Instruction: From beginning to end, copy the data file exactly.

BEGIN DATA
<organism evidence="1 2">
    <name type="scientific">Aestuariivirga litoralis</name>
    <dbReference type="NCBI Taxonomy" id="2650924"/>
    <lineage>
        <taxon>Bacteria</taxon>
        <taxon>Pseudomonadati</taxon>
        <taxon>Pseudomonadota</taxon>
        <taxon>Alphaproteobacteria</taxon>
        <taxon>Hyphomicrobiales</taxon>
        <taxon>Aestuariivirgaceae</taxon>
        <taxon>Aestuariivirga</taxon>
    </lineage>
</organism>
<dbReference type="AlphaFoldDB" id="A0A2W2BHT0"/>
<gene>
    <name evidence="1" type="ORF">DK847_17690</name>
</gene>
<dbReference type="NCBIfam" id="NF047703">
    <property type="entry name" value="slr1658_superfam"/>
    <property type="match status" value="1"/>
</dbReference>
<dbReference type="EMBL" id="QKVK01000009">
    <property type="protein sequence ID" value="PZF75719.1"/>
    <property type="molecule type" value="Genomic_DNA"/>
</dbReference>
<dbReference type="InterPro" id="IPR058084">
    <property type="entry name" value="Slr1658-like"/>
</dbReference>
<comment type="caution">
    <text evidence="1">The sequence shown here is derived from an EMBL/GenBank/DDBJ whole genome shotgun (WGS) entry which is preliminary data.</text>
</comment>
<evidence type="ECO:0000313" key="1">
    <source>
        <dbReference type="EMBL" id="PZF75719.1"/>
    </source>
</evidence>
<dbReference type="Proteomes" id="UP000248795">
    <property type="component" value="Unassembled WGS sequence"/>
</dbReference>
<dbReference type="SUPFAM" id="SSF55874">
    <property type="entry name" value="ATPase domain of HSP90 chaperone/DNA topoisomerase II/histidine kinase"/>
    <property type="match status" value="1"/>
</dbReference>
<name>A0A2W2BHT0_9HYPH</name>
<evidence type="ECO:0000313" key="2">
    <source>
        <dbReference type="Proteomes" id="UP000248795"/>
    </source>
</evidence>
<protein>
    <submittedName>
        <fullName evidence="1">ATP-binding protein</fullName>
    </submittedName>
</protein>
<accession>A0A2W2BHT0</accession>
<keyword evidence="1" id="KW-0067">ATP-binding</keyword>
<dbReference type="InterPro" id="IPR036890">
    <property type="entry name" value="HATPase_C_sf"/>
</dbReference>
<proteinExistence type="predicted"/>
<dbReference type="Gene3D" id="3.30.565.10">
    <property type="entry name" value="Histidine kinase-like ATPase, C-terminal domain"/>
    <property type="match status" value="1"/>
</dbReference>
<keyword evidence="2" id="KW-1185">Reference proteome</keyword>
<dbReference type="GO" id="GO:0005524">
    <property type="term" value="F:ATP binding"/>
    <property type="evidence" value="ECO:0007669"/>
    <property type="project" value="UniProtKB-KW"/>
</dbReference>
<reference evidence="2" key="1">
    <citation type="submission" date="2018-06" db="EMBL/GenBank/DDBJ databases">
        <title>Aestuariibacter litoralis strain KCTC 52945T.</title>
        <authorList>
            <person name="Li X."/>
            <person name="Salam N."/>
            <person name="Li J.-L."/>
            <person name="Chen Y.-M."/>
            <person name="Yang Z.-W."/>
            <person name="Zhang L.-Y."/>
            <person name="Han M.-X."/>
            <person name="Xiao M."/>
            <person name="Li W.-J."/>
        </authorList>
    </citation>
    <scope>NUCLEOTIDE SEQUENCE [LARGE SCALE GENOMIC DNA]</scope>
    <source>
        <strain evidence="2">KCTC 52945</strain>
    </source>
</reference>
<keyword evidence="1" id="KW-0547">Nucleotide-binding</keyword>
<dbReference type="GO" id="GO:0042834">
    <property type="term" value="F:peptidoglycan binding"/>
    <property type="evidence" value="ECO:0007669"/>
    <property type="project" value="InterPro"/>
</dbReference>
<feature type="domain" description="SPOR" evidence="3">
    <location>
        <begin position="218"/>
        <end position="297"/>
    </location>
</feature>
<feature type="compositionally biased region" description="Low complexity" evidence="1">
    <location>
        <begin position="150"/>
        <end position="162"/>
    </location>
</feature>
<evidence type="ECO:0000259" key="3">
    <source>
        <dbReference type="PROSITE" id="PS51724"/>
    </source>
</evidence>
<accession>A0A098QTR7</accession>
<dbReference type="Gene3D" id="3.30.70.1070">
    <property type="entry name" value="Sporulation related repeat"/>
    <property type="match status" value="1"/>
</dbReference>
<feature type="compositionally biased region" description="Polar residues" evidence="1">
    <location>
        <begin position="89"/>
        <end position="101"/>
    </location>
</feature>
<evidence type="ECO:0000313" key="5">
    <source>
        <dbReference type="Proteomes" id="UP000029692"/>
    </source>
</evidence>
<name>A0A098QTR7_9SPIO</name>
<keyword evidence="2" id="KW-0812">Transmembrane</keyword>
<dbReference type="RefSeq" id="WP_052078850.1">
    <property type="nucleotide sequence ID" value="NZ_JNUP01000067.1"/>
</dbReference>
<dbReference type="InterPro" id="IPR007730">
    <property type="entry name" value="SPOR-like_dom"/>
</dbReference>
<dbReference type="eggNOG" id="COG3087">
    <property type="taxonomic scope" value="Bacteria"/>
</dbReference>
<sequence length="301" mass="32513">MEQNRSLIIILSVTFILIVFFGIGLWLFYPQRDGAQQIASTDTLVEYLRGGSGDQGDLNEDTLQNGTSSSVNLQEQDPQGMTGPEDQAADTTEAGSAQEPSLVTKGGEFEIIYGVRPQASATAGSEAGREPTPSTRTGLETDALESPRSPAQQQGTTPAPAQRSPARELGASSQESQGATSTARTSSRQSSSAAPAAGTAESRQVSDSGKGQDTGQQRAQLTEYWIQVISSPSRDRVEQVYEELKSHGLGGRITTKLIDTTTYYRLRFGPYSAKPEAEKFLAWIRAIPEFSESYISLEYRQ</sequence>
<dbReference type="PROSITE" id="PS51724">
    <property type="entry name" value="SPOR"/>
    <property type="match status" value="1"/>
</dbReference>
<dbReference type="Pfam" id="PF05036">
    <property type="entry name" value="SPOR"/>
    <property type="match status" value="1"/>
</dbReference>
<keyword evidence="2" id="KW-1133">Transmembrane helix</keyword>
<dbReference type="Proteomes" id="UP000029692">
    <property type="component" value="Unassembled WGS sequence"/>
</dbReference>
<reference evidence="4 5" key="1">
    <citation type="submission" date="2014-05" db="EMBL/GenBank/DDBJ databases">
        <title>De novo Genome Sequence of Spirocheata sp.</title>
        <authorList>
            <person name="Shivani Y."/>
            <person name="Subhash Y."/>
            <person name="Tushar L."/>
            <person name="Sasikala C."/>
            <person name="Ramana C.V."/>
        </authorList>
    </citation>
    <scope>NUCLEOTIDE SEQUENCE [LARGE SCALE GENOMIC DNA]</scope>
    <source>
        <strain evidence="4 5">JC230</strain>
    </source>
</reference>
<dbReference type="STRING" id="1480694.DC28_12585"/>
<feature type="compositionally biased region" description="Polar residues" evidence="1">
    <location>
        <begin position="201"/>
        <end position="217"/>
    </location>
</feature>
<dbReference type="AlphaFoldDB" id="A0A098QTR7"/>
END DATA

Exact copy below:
<organism evidence="1 2">
    <name type="scientific">Aestuariivirga litoralis</name>
    <dbReference type="NCBI Taxonomy" id="2650924"/>
    <lineage>
        <taxon>Bacteria</taxon>
        <taxon>Pseudomonadati</taxon>
        <taxon>Pseudomonadota</taxon>
        <taxon>Alphaproteobacteria</taxon>
        <taxon>Hyphomicrobiales</taxon>
        <taxon>Aestuariivirgaceae</taxon>
        <taxon>Aestuariivirga</taxon>
    </lineage>
</organism>
<dbReference type="AlphaFoldDB" id="A0A2W2BHT0"/>
<gene>
    <name evidence="1" type="ORF">DK847_17690</name>
</gene>
<dbReference type="NCBIfam" id="NF047703">
    <property type="entry name" value="slr1658_superfam"/>
    <property type="match status" value="1"/>
</dbReference>
<dbReference type="EMBL" id="QKVK01000009">
    <property type="protein sequence ID" value="PZF75719.1"/>
    <property type="molecule type" value="Genomic_DNA"/>
</dbReference>
<dbReference type="InterPro" id="IPR058084">
    <property type="entry name" value="Slr1658-like"/>
</dbReference>
<comment type="caution">
    <text evidence="1">The sequence shown here is derived from an EMBL/GenBank/DDBJ whole genome shotgun (WGS) entry which is preliminary data.</text>
</comment>
<evidence type="ECO:0000313" key="1">
    <source>
        <dbReference type="EMBL" id="PZF75719.1"/>
    </source>
</evidence>
<dbReference type="Proteomes" id="UP000248795">
    <property type="component" value="Unassembled WGS sequence"/>
</dbReference>
<dbReference type="SUPFAM" id="SSF55874">
    <property type="entry name" value="ATPase domain of HSP90 chaperone/DNA topoisomerase II/histidine kinase"/>
    <property type="match status" value="1"/>
</dbReference>
<name>A0A2W2BHT0_9HYPH</name>
<evidence type="ECO:0000313" key="2">
    <source>
        <dbReference type="Proteomes" id="UP000248795"/>
    </source>
</evidence>
<protein>
    <submittedName>
        <fullName evidence="1">ATP-binding protein</fullName>
    </submittedName>
</protein>
<accession>A0A2W2BHT0</accession>
<keyword evidence="1" id="KW-0067">ATP-binding</keyword>
<dbReference type="InterPro" id="IPR036890">
    <property type="entry name" value="HATPase_C_sf"/>
</dbReference>
<proteinExistence type="predicted"/>
<dbReference type="Gene3D" id="3.30.565.10">
    <property type="entry name" value="Histidine kinase-like ATPase, C-terminal domain"/>
    <property type="match status" value="1"/>
</dbReference>
<keyword evidence="2" id="KW-1185">Reference proteome</keyword>
<dbReference type="GO" id="GO:0005524">
    <property type="term" value="F:ATP binding"/>
    <property type="evidence" value="ECO:0007669"/>
    <property type="project" value="UniProtKB-KW"/>
</dbReference>
<reference evidence="2" key="1">
    <citation type="submission" date="2018-06" db="EMBL/GenBank/DDBJ databases">
        <title>Aestuariibacter litoralis strain KCTC 52945T.</title>
        <authorList>
            <person name="Li X."/>
            <person name="Salam N."/>
            <person name="Li J.-L."/>
            <person name="Chen Y.-M."/>
            <person name="Yang Z.-W."/>
            <person name="Zhang L.-Y."/>
            <person name="Han M.-X."/>
            <person name="Xiao M."/>
            <person name="Li W.-J."/>
        </authorList>
    </citation>
    <scope>NUCLEOTIDE SEQUENCE [LARGE SCALE GENOMIC DNA]</scope>
    <source>
        <strain evidence="2">KCTC 52945</strain>
    </source>
</reference>
<keyword evidence="1" id="KW-0547">Nucleotide-binding</keyword>
<dbReference type="GO" id="GO:0042834">
    <property type="term" value="F:peptidoglycan binding"/>
    <property type="evidence" value="ECO:0007669"/>
    <property type="project" value="InterPro"/>
</dbReference>
<feature type="domain" description="SPOR" evidence="3">
    <location>
        <begin position="218"/>
        <end position="297"/>
    </location>
</feature>
<feature type="compositionally biased region" description="Low complexity" evidence="1">
    <location>
        <begin position="150"/>
        <end position="162"/>
    </location>
</feature>
<evidence type="ECO:0000259" key="3">
    <source>
        <dbReference type="PROSITE" id="PS51724"/>
    </source>
</evidence>
<accession>A0A098QTR7</accession>
<dbReference type="Gene3D" id="3.30.70.1070">
    <property type="entry name" value="Sporulation related repeat"/>
    <property type="match status" value="1"/>
</dbReference>
<feature type="compositionally biased region" description="Polar residues" evidence="1">
    <location>
        <begin position="89"/>
        <end position="101"/>
    </location>
</feature>
<evidence type="ECO:0000313" key="5">
    <source>
        <dbReference type="Proteomes" id="UP000029692"/>
    </source>
</evidence>
<name>A0A098QTR7_9SPIO</name>
<keyword evidence="2" id="KW-0812">Transmembrane</keyword>
<dbReference type="RefSeq" id="WP_052078850.1">
    <property type="nucleotide sequence ID" value="NZ_JNUP01000067.1"/>
</dbReference>
<dbReference type="InterPro" id="IPR007730">
    <property type="entry name" value="SPOR-like_dom"/>
</dbReference>
<dbReference type="eggNOG" id="COG3087">
    <property type="taxonomic scope" value="Bacteria"/>
</dbReference>
<sequence length="301" mass="32513">MEQNRSLIIILSVTFILIVFFGIGLWLFYPQRDGAQQIASTDTLVEYLRGGSGDQGDLNEDTLQNGTSSSVNLQEQDPQGMTGPEDQAADTTEAGSAQEPSLVTKGGEFEIIYGVRPQASATAGSEAGREPTPSTRTGLETDALESPRSPAQQQGTTPAPAQRSPARELGASSQESQGATSTARTSSRQSSSAAPAAGTAESRQVSDSGKGQDTGQQRAQLTEYWIQVISSPSRDRVEQVYEELKSHGLGGRITTKLIDTTTYYRLRFGPYSAKPEAEKFLAWIRAIPEFSESYISLEYRQ</sequence>
<dbReference type="PROSITE" id="PS51724">
    <property type="entry name" value="SPOR"/>
    <property type="match status" value="1"/>
</dbReference>
<dbReference type="Pfam" id="PF05036">
    <property type="entry name" value="SPOR"/>
    <property type="match status" value="1"/>
</dbReference>
<keyword evidence="2" id="KW-1133">Transmembrane helix</keyword>
<dbReference type="Proteomes" id="UP000029692">
    <property type="component" value="Unassembled WGS sequence"/>
</dbReference>
<reference evidence="4 5" key="1">
    <citation type="submission" date="2014-05" db="EMBL/GenBank/DDBJ databases">
        <title>De novo Genome Sequence of Spirocheata sp.</title>
        <authorList>
            <person name="Shivani Y."/>
            <person name="Subhash Y."/>
            <person name="Tushar L."/>
            <person name="Sasikala C."/>
            <person name="Ramana C.V."/>
        </authorList>
    </citation>
    <scope>NUCLEOTIDE SEQUENCE [LARGE SCALE GENOMIC DNA]</scope>
    <source>
        <strain evidence="4 5">JC230</strain>
    </source>
</reference>
<dbReference type="STRING" id="1480694.DC28_12585"/>
<feature type="compositionally biased region" description="Polar residues" evidence="1">
    <location>
        <begin position="201"/>
        <end position="217"/>
    </location>
</feature>
<dbReference type="AlphaFoldDB" id="A0A098QTR7"/>